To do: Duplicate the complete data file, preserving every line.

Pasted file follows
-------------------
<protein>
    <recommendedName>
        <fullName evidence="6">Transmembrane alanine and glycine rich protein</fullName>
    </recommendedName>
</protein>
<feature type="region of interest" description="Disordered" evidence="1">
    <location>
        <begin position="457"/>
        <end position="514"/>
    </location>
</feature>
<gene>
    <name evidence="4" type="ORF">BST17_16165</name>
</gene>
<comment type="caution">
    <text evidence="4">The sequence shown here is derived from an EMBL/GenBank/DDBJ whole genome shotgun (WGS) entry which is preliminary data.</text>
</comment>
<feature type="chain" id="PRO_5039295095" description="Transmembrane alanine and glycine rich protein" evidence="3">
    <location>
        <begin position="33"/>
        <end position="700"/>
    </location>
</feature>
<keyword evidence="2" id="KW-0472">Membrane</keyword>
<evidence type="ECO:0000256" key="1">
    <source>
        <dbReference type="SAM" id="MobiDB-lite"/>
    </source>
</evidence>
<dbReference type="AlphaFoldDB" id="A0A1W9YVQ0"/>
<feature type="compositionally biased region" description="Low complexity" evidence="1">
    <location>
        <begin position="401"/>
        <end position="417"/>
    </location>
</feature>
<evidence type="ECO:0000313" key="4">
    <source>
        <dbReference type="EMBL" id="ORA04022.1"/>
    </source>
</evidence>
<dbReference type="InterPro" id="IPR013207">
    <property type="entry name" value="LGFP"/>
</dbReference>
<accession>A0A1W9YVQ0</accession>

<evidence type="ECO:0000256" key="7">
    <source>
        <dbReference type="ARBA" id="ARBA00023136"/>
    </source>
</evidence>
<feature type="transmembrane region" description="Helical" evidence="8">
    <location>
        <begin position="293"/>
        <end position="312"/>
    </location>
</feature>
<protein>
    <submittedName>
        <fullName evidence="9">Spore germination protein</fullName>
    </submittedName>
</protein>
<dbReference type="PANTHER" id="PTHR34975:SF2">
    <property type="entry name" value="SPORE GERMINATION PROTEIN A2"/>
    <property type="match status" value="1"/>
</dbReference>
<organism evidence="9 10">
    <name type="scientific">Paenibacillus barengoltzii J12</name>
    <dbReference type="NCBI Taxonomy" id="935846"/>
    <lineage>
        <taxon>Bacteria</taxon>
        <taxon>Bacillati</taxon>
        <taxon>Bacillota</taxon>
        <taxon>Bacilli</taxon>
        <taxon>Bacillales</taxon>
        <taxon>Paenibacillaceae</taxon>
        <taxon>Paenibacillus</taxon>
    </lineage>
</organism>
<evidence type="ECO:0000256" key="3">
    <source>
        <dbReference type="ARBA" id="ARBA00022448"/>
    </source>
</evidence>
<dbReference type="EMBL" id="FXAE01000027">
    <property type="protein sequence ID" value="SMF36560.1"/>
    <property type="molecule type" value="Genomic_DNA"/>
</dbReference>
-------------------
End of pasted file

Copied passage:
<protein>
    <recommendedName>
        <fullName evidence="6">Transmembrane alanine and glycine rich protein</fullName>
    </recommendedName>
</protein>
<feature type="region of interest" description="Disordered" evidence="1">
    <location>
        <begin position="457"/>
        <end position="514"/>
    </location>
</feature>
<gene>
    <name evidence="4" type="ORF">BST17_16165</name>
</gene>
<comment type="caution">
    <text evidence="4">The sequence shown here is derived from an EMBL/GenBank/DDBJ whole genome shotgun (WGS) entry which is preliminary data.</text>
</comment>
<feature type="chain" id="PRO_5039295095" description="Transmembrane alanine and glycine rich protein" evidence="3">
    <location>
        <begin position="33"/>
        <end position="700"/>
    </location>
</feature>
<keyword evidence="2" id="KW-0472">Membrane</keyword>
<evidence type="ECO:0000256" key="1">
    <source>
        <dbReference type="SAM" id="MobiDB-lite"/>
    </source>
</evidence>
<dbReference type="AlphaFoldDB" id="A0A1W9YVQ0"/>
<feature type="compositionally biased region" description="Low complexity" evidence="1">
    <location>
        <begin position="401"/>
        <end position="417"/>
    </location>
</feature>
<evidence type="ECO:0000313" key="4">
    <source>
        <dbReference type="EMBL" id="ORA04022.1"/>
    </source>
</evidence>
<dbReference type="InterPro" id="IPR013207">
    <property type="entry name" value="LGFP"/>
</dbReference>
<accession>A0A1W9YVQ0</accession>

<evidence type="ECO:0000256" key="7">
    <source>
        <dbReference type="ARBA" id="ARBA00023136"/>
    </source>
</evidence>
<feature type="transmembrane region" description="Helical" evidence="8">
    <location>
        <begin position="293"/>
        <end position="312"/>
    </location>
</feature>
<protein>
    <submittedName>
        <fullName evidence="9">Spore germination protein</fullName>
    </submittedName>
</protein>
<dbReference type="PANTHER" id="PTHR34975:SF2">
    <property type="entry name" value="SPORE GERMINATION PROTEIN A2"/>
    <property type="match status" value="1"/>
</dbReference>
<organism evidence="9 10">
    <name type="scientific">Paenibacillus barengoltzii J12</name>
    <dbReference type="NCBI Taxonomy" id="935846"/>
    <lineage>
        <taxon>Bacteria</taxon>
        <taxon>Bacillati</taxon>
        <taxon>Bacillota</taxon>
        <taxon>Bacilli</taxon>
        <taxon>Bacillales</taxon>
        <taxon>Paenibacillaceae</taxon>
        <taxon>Paenibacillus</taxon>
    </lineage>
</organism>
<evidence type="ECO:0000256" key="3">
    <source>
        <dbReference type="ARBA" id="ARBA00022448"/>
    </source>
</evidence>
<dbReference type="EMBL" id="FXAE01000027">
    <property type="protein sequence ID" value="SMF36560.1"/>
    <property type="molecule type" value="Genomic_DNA"/>
</dbReference>